Rural areas all share a few things: acute rivalries, petty dramas, an overarching listlessness, townies. When drama gets inflicted on these pockets of inactivity, it’s both a cause for chatter and a stubborn obstacle to the normalcy that draws a kind of person to such places. This is how Nuri Bilge Ceylan’s Once Upon a Time in Anatolia opens: with three men seen through a dirty window, quietly reveling, drinking into the night. Ceylan knows this world, where people meet at the end of the day and drink in each other’s garages, and where they continue doing so for decades. One of Anatolia’s most remarkable attributes is Ceylan’s ability to communicate so deftly by showing so little; you don’t know what these men are sharing with each other, as Ceylan only lets you see their expressions. This opaque communication is the film’s chief apparatus, quietly developing Ceylan’s ideas about community and truth.
Two of the men in the opening scene kill the third — the crime is not shown. For the rest of the film, a few policemen and a prosecutor drag the perpetrators (as well as a doctor, a few soldiers, and two guys with shovels) all over the Turkish countryside as the hungover killers try in vain to remember where they buried their friend. Ceylan uses his knowledge of the Turkish steppe to impressive effect; as the film continues and dawn approaches, wide shots of the countryside both mock and accentuate the characters’ discursive exchanges. The men on this trip talk about subjects as parochial as buffalo yogurt and town bureaucracy, and as lofty as justice and mysticism. The three main interlocutors are doctor Cemal (Muhammet Uzuner), prosecutor Nusret (Taner Birsel), and police commissar Naci (Yılmaz Erdoğan). The murderers only remember that the spot they’re searching for had both a fountain and a tree, and as the film makes clear, this description matches most of the Turkish countryside. As they stop at each new potential gravesite, the doctor and prosecutor develop a connection and a small rivalry, with the former claiming to have known a woman who predicted the date of her death exactly, which leads to a debate about the story’s validity and its ramifications. The doctor believes in causation; the prosecutor argues for chaos, coincidence, and magic. It’s Ceylan’s ability to draw disputes like this out, gently and provocatively, that lets him get away with the elusiveness of his conclusions.
Ceylan develops a rhythm as his two-car convoy moves from place to place. In transit, the conversations dwell on more quotidian problems, like the commissar’s decision to quit smoking or the prosecutor’s overactive bladder. At the sites where they choose to dig, the conversation grows headier and the characters openly ruminate about justice, murder, and storytelling. As dawn approaches, the party decides to wake up the mayor of a local town and have him prepare food for them. This mukhtar, eager to please, has the same provincial attitude as small-time politicians anywhere do — the lamb in his province is the best; the town desperately needs money for a fancy morgue; all the young folks are leaving; can the prosecutor pass his thoughts along to the higher ups in the government? etc. This, again, is Ceylan at his best, drawing out tension by adding a dose of levity. The mukhtar’s rhetoric underscores Ceylan’s insistence on putting a small town’s petty grievances beside grander themes like life and death. The mukhtar’s need for a proper morgue — and what he sees as the morgue’s ability to draw people to his town — provides the intersection for Ceylan’s opposing themes. If the dead can finally be treated well, the living can find more comfort in the routines that define their lives.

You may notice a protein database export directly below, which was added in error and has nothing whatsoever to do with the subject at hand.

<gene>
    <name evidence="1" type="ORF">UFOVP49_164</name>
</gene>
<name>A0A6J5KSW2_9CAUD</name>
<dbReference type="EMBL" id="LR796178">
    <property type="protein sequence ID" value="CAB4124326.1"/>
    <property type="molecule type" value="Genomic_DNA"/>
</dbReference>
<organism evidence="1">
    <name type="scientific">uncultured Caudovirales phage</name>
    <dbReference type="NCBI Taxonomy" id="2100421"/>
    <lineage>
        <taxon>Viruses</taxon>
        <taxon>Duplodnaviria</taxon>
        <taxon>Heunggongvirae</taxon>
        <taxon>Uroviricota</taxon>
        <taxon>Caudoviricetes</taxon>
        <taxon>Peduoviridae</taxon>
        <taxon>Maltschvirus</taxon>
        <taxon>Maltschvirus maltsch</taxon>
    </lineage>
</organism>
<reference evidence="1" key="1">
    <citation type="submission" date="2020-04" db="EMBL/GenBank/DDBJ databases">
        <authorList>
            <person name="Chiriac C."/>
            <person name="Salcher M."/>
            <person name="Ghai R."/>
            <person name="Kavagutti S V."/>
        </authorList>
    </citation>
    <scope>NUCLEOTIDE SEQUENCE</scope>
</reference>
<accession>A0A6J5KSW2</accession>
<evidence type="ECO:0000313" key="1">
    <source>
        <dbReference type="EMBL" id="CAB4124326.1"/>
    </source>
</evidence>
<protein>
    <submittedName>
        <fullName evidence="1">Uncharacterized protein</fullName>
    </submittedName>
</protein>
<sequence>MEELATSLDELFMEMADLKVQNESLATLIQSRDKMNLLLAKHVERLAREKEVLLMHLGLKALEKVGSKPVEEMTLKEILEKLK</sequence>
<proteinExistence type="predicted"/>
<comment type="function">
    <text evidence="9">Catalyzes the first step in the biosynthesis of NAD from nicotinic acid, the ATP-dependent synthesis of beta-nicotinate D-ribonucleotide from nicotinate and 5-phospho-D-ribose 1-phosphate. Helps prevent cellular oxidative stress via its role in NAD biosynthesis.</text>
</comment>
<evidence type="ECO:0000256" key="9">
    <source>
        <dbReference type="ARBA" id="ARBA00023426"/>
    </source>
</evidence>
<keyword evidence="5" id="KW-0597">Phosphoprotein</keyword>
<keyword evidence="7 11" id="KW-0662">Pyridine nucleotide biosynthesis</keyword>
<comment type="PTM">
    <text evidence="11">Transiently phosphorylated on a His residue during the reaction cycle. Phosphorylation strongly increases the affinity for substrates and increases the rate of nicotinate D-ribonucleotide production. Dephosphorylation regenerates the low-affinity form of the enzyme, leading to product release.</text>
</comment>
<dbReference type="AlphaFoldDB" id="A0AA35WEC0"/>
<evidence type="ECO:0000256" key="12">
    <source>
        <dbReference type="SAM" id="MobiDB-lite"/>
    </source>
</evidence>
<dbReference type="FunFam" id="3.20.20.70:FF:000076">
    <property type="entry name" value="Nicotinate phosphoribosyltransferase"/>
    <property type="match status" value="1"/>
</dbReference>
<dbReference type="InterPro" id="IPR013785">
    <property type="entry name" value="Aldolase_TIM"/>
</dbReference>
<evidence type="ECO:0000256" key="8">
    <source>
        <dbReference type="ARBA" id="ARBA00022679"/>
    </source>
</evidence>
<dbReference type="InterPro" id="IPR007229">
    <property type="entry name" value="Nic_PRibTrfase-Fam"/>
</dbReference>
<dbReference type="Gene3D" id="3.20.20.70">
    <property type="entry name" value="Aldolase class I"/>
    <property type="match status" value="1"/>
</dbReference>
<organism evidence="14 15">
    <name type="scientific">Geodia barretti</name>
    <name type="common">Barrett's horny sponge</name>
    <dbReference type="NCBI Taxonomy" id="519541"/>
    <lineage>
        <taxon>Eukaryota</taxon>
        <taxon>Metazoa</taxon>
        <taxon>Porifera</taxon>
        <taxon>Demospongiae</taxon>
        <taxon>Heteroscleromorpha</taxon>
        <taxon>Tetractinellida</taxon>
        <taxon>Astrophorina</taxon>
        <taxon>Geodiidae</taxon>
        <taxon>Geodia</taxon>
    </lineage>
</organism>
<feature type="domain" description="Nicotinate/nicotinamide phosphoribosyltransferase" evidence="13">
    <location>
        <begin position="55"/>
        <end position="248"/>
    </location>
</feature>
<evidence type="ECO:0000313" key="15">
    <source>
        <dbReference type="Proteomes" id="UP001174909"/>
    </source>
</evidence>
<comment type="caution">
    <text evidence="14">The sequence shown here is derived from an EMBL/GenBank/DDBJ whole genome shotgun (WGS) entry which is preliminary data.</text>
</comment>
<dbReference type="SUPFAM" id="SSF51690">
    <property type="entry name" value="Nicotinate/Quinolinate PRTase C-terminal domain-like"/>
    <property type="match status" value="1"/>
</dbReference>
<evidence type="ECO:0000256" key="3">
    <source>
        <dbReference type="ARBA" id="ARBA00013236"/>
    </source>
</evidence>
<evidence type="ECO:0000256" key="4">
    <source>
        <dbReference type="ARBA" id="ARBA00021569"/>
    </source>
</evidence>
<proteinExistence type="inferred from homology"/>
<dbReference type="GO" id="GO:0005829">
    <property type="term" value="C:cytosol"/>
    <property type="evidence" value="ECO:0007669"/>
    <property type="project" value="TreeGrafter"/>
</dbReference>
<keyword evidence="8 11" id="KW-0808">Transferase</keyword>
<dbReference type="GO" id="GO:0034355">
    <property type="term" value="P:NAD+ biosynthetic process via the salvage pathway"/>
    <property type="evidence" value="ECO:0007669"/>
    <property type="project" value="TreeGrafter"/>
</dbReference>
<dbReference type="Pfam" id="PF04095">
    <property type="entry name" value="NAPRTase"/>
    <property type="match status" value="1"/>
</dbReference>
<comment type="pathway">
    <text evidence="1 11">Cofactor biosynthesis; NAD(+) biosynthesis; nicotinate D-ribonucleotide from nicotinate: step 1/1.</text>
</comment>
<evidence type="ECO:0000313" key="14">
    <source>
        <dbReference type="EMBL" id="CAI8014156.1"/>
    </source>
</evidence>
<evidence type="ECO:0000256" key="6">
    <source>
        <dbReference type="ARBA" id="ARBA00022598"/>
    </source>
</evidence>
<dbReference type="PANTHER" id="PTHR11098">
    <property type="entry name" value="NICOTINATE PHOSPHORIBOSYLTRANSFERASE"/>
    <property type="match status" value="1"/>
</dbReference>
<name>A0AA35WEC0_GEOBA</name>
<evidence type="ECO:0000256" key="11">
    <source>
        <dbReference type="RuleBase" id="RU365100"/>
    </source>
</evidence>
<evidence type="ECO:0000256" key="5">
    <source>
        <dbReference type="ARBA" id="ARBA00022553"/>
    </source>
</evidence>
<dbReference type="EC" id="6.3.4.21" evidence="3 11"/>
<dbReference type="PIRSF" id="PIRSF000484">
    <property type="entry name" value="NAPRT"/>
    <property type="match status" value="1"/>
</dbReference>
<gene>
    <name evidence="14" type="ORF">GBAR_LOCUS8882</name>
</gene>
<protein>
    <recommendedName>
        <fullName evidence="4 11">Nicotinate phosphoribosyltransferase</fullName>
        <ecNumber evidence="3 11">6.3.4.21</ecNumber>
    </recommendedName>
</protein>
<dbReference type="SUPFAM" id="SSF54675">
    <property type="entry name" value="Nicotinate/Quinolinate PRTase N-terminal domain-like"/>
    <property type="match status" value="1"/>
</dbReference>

Seated in the dark, the men are startled when a woman appears, the first moment in the film when real light occurs (Anatolia fails the Bechdel test pretty resoundingly). The men are spellbound by the mukhtar’s daughter (Cansu Demirci), who distributes tea and then quietly departs; the more sensitive of the two killers has a vision that chills him and makes a confession. It’s among the film’s most memorable moments, one where Ceylan seems to slip out of his determined realism; yet it also serves his needs exactly, shading in the little more that’s needed to understand the crime’s motivation. The simplicity with which Ceylan handles the supernatural allows him to make this phenomenon simply a part of the world he’s created.
The men return to town after a long interval, during which the prosecutor dictates his assessment of the crime scene, one of several moments where Ceylan lets a deliberately clumsy sense of humor into his script. It’s when the film returns to town that Ceylan begins to have the film’s myriad threads meet. Here, the doctor quickly becomes the film’s focal point, and after such a long night, he is ready to be finished with the rote work demanded of him by the case. The most deeply conflicted of all the film’s men, the doctor’s decisions both confound and encourage, and Uzuner is the brightest spot in a cast whose work throughout is immaculate. It’s a testament to Ceylan’s craftsmanship that, over the course of 157 minutes, the viewer never grows aggravated with his unwillingness to explain. In fact, it’s Anatolia’s lingering mysteries that make the film such a gift, especially during the lull that typically greets this time of year for cinema.